Friday, August 19, 2011

What if the Tea Party were Black? by Tim Wise

A colleague of mine reminded me of this short article by Tim Wise.  It's a really good way of demonstrating white privilege, especially in the everyday, "normal" issues on the intersections of comfort and race.  Now I'm sure there are plenty of people who will argue that the tea party, especially its more radical, gun-toting arm makes them uncomfortable, but that's not the point.  The point is, imagine if instead of being mostly white, they were mostly black? I think anyone who thinks about this seriously and honestly will come away with the same conclusion. Imagine if a number of black men showed up at a state capital or city hall, or even a bar legally carrying firearms? There's no way that would be allowed.  People would be shitting their pants, the tea party would be cast as a crazy, radical, terrorist organization, many would be thrown in jail and some might even be shot.  We'd be seeing random video clips taken completely out of context that reveal the "real danger these people pose to the safety and security of "normal" Americans.  White folks left and right would be falling in line with the political and media constructed narratives.  Here's the link to the pdf.  Or, you can read it below.

Tim Wise: Imagine If the Tea Party Was Black
By Tim Wise  Ephphata Poetry

Let’s play a game, shall we? The name of the game is called “Imagine.” The
way it’s played is simple: we’ll envision recent happenings in the news, but
then change them up a bit. Instead of envisioning white people as the main
actors in the scenes we’ll conjure - the ones who are driving the action - we’ll
envision black folks or other people of color instead. The object of the game is
to imagine the public reaction to the events or incidents, if the main actors
were of color, rather than white. Whoever gains the most insight into the
workings of race in America, at the end of the game, wins.
So let’s begin.

Imagine that hundreds of black protesters were to descend upon Washington
DC and Northern Virginia, just a few miles from the Capitol and White
House, armed with AK-47s, assorted handguns, and ammunition. And
imagine that some of these protesters —the black protesters — spoke of the
need for political revolution, and possibly even armed conflict in the event that
laws they didn’t like were enforced by the government? Would these protester
— these black protesters with guns — be seen as brave defenders of the
Second Amendment, or would they be viewed by most whites as a danger to
the republic? What if they were Arab-Americans? Because, after all, that’s
what happened recently when white gun enthusiasts descended upon the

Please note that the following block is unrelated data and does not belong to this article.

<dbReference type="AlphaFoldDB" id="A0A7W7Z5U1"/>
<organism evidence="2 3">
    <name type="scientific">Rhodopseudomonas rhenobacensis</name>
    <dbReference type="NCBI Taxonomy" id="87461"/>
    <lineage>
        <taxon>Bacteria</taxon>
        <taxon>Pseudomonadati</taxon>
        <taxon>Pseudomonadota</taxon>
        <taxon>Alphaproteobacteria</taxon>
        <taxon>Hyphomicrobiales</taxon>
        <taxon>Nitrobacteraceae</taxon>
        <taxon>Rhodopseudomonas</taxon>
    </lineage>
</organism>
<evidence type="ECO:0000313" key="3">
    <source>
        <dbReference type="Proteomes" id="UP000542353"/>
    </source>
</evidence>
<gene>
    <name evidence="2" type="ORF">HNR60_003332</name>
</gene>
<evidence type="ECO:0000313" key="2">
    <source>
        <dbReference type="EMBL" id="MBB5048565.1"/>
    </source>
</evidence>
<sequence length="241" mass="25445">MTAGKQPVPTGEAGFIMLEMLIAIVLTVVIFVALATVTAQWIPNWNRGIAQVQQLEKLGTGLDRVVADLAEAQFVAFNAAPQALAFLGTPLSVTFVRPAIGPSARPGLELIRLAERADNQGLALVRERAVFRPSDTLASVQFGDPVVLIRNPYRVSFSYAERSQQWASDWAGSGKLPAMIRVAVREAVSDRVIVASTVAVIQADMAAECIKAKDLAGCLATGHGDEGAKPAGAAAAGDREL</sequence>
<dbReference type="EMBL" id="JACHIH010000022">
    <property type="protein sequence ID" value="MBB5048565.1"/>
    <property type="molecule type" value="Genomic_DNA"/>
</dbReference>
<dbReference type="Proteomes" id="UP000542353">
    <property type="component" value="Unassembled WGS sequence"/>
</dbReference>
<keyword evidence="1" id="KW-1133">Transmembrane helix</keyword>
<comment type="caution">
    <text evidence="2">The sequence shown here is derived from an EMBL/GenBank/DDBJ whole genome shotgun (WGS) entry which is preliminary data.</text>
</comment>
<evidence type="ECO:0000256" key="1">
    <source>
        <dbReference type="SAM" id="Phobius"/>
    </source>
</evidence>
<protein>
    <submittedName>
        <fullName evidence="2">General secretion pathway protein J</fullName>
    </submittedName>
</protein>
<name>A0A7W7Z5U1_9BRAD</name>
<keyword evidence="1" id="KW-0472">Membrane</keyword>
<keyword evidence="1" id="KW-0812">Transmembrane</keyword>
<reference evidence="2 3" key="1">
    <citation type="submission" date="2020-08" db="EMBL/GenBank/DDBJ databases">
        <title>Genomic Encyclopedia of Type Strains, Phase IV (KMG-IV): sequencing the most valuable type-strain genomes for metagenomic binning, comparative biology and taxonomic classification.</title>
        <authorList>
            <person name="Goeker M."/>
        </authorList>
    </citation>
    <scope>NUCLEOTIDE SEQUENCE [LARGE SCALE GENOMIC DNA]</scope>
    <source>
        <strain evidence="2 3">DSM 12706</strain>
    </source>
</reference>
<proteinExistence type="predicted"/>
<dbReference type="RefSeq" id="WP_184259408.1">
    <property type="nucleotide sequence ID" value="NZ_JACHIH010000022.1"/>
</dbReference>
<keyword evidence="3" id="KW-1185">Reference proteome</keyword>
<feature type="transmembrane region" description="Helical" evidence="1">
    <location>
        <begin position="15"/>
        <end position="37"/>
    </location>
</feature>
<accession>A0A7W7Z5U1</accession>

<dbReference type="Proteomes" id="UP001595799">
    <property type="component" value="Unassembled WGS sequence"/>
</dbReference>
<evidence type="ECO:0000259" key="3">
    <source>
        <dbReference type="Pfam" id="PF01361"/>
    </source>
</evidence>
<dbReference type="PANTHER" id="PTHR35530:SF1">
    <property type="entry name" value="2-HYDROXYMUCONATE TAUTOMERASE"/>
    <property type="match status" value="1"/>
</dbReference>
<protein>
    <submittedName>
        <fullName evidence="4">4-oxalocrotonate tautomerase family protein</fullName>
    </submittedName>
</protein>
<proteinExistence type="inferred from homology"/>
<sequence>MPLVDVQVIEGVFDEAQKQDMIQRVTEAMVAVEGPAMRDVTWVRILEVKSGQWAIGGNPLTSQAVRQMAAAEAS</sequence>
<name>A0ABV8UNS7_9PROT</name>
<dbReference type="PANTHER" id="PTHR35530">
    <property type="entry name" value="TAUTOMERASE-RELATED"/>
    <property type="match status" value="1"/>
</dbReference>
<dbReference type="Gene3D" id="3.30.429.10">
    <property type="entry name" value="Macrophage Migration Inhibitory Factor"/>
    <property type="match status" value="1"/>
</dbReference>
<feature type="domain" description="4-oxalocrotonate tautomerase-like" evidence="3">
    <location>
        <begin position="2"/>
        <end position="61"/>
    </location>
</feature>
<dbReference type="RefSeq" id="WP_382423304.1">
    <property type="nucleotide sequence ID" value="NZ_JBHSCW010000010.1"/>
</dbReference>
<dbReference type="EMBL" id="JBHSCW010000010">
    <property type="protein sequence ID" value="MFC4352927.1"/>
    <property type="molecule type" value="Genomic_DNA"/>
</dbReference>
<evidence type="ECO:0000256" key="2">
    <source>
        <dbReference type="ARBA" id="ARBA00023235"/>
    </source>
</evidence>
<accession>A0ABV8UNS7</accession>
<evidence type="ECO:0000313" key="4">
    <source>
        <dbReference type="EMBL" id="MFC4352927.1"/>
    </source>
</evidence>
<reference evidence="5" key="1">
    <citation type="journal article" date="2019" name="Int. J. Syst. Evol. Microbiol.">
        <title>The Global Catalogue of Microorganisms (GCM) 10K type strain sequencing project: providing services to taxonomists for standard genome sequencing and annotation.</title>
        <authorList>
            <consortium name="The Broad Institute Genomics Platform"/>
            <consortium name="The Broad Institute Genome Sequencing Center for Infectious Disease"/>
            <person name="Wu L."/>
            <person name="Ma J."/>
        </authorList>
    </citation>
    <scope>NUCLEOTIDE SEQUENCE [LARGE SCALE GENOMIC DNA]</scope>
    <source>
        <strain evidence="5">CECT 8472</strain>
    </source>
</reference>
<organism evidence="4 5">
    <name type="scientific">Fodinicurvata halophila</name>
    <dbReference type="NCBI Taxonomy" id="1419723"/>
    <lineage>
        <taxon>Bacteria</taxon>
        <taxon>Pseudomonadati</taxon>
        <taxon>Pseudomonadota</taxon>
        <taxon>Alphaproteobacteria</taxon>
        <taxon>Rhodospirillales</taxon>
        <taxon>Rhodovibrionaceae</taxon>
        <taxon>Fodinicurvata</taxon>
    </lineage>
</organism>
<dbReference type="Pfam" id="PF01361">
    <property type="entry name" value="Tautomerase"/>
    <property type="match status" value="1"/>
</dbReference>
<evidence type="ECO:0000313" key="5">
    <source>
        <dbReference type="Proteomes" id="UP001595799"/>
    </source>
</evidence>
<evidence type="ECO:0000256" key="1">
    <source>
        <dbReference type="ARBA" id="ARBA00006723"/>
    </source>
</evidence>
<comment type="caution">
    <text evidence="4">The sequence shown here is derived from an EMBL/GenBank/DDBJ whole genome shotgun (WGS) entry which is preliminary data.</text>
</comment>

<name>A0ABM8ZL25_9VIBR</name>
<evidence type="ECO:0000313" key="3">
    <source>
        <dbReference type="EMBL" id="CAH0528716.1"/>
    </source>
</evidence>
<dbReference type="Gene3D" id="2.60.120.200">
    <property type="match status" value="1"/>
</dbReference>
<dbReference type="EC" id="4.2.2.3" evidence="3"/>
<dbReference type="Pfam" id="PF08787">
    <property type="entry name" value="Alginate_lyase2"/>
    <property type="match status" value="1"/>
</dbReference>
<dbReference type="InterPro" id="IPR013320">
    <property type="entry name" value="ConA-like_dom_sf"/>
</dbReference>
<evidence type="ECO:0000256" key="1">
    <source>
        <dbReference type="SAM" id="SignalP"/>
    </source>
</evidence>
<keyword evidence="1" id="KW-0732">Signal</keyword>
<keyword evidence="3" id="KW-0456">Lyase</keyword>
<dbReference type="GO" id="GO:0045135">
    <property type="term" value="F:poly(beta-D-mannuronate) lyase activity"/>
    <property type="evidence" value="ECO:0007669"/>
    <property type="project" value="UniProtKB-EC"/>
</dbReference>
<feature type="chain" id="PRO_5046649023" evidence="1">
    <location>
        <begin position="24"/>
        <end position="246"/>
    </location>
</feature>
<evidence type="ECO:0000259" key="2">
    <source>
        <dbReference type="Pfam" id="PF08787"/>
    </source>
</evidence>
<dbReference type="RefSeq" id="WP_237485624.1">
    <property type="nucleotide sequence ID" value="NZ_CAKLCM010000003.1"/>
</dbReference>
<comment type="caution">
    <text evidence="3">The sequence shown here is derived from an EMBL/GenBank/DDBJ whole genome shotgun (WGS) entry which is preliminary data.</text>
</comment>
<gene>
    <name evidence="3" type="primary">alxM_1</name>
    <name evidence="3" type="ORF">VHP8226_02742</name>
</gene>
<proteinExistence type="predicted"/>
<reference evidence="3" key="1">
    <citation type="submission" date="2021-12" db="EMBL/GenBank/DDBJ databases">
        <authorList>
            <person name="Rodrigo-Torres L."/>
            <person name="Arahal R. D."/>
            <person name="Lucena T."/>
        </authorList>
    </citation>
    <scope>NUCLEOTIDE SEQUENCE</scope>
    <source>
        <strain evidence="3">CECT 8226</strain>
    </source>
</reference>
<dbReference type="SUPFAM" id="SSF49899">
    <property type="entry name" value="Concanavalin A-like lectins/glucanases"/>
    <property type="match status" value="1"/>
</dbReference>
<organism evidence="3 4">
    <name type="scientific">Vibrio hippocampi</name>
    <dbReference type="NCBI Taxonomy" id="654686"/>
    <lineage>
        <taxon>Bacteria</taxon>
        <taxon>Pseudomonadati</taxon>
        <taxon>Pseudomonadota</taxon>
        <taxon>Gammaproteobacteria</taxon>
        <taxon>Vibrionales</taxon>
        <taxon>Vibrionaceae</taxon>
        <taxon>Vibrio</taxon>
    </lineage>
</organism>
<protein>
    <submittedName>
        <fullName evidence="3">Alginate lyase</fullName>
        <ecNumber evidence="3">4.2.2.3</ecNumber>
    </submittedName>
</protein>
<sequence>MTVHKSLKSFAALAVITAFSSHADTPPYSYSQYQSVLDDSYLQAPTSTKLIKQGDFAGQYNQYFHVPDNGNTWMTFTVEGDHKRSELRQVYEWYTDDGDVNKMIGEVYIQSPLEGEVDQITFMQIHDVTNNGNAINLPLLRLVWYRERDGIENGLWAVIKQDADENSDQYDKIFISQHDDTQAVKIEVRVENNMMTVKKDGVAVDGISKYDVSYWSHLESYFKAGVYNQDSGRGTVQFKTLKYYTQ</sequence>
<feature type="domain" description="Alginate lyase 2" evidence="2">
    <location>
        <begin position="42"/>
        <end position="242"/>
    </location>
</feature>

nation’s capital, arms in hand, and verbally announced their readiness to make
war on the country’s political leaders if the need arose.

Imagine that white members of Congress, while walking to work, were
surrounded by thousands of angry black people, one of whom proceeded to
spit on one of those congressmen for not voting the way the black
demonstrators desired. Would the protesters be seen as merely patriotic
Americans voicing their opinions, or as an angry, potentially violent, and even
insurrectionary mob? After all, this is what white Tea Party protesters did
recently in Washington.

Imagine that a rap artist were to say, in reference to a white president: “He’s a
piece of shit and I told him to suck on my machine gun.” Because that’s what
rocker Ted Nugent said recently about President Obama.
Imagine that a prominent mainstream black political commentator had long
employed an overt bigot as Executive Director of his organization, and that
this bigot regularly participated in black separatist conferences, and once
assaulted a white person while calling them by a racial slur. When that
prominent black commentator and his sister — who also works for the
organization — defended the bigot as a good guy who was misunderstood and
“going through a tough time in his life” would anyone accept their excuse2
making? Would that commentator still have a place on a mainstream
network? Because that’s what happened in the real world, when Pat
Buchanan employed as Executive Director of his group, America’s Cause, a
blatant racist who did all these things, or at least their white equivalents:
attending white separatist conferences and attacking a black woman while
calling her the n-word.

Imagine that a black radio host were to suggest that the only way to get
promoted in the administration of a white president is by “hating black